There’s little doubt now — study after study, in real life and in lab dishes, in the US and elsewhere — that people’s immunity starts to wane just months after they finish the two-dose series of Pfizer Covid-19 vaccine.
While getting two doses of vaccine creates a strong immune response that reduces the risk of severe disease by more than 90%, the protection against milder and asymptomatic infections drops off gradually. That’s why Pfizer has asked for and received US Food and Drug Administration authorization to add boosters for many people who are six months out from vaccination. But should others be seeking boosters, too? How much should people be worrying?
“I think that we expect that immunity will slowly wane, over time, but it’s not a reason for people to panic,” said Dr. Ann Falsey, a specialist in viral respiratory diseases at the University of Rochester School of Medicine. “It’s not like suddenly one day you’re completely susceptible, like you were before you were vaccinated,” added Falsey, who is helping lead clinical trials of Covid-19 vaccines.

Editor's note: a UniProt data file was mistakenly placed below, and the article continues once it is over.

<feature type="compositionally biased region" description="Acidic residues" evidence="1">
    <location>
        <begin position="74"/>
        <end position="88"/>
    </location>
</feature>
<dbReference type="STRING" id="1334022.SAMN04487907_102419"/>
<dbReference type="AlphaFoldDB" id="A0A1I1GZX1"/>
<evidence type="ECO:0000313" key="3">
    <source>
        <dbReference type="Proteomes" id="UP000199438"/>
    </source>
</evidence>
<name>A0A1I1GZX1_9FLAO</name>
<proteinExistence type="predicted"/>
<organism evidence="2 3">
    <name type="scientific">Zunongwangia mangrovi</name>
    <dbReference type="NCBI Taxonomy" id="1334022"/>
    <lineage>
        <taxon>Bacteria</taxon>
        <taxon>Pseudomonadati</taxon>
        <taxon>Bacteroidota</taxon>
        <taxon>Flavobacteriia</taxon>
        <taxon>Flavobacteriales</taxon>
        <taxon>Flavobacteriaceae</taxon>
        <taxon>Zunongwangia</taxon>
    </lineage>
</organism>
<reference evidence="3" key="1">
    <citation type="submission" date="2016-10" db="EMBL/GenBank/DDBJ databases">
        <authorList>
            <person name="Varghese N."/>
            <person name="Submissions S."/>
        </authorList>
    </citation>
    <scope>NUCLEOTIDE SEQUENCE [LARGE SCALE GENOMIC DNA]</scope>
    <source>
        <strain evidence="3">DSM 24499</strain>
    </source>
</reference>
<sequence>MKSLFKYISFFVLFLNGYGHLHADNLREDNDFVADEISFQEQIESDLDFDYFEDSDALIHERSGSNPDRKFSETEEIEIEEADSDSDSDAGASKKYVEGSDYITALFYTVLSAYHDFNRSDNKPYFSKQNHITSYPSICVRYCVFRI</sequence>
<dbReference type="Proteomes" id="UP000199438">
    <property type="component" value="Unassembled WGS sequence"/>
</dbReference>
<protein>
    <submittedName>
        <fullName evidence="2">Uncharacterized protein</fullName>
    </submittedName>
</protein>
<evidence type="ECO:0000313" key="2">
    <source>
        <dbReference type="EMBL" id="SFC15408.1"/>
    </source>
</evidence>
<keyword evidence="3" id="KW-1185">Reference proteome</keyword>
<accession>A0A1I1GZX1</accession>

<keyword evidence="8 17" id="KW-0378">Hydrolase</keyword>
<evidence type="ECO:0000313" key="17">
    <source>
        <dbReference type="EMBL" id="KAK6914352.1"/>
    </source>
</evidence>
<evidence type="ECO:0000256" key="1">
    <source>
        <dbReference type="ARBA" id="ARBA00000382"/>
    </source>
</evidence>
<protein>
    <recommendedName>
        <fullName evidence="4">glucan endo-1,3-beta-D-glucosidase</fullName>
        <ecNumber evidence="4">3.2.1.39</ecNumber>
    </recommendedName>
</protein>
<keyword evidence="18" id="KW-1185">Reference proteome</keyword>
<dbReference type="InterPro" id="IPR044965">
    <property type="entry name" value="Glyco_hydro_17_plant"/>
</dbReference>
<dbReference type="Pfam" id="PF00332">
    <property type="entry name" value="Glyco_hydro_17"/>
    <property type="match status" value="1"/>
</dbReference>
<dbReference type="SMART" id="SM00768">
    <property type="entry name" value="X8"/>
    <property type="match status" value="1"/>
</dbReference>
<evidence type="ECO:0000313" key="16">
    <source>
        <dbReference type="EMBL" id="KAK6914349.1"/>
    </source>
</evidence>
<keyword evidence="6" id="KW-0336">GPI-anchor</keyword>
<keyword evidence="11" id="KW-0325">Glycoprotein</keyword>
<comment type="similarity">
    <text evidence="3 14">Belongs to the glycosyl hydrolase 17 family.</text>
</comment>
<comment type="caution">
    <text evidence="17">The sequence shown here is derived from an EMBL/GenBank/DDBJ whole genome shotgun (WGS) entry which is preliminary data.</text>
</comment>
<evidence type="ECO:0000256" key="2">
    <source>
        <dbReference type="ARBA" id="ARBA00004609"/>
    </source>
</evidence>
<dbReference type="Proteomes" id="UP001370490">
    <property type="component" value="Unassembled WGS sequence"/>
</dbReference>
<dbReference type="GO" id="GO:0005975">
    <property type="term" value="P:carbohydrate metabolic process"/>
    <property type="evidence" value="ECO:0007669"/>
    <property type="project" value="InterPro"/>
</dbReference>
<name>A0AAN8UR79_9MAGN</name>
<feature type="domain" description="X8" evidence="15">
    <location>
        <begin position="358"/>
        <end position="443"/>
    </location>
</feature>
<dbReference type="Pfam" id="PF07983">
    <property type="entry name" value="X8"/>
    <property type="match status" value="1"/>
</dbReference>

“The vaccines are all standing up pretty well — Pfizer, Moderna and Johnson & Johnson — for severe disease,” Falsey told CNN. “Now, that’s not to say that we might not eventually get to a point where we really need people to get boosters to prevent more severe illness. But, really, the majority of the breakthrough infections are colds, maybe flu-like illness — not the scary illnesses that we were facing before. So my main message is, don’t panic. You’re going to be okay.” That hasn’t stopped Americans from flocking to get boosters. This past week more people were getting booster shots that were getting their first round of a coronavirus vaccine. By Friday, more than seven million Americans had received either booster shots of the third round of vaccines authorized for people with immunocompromising conditions who likely did not get adequate responses to the first two shots.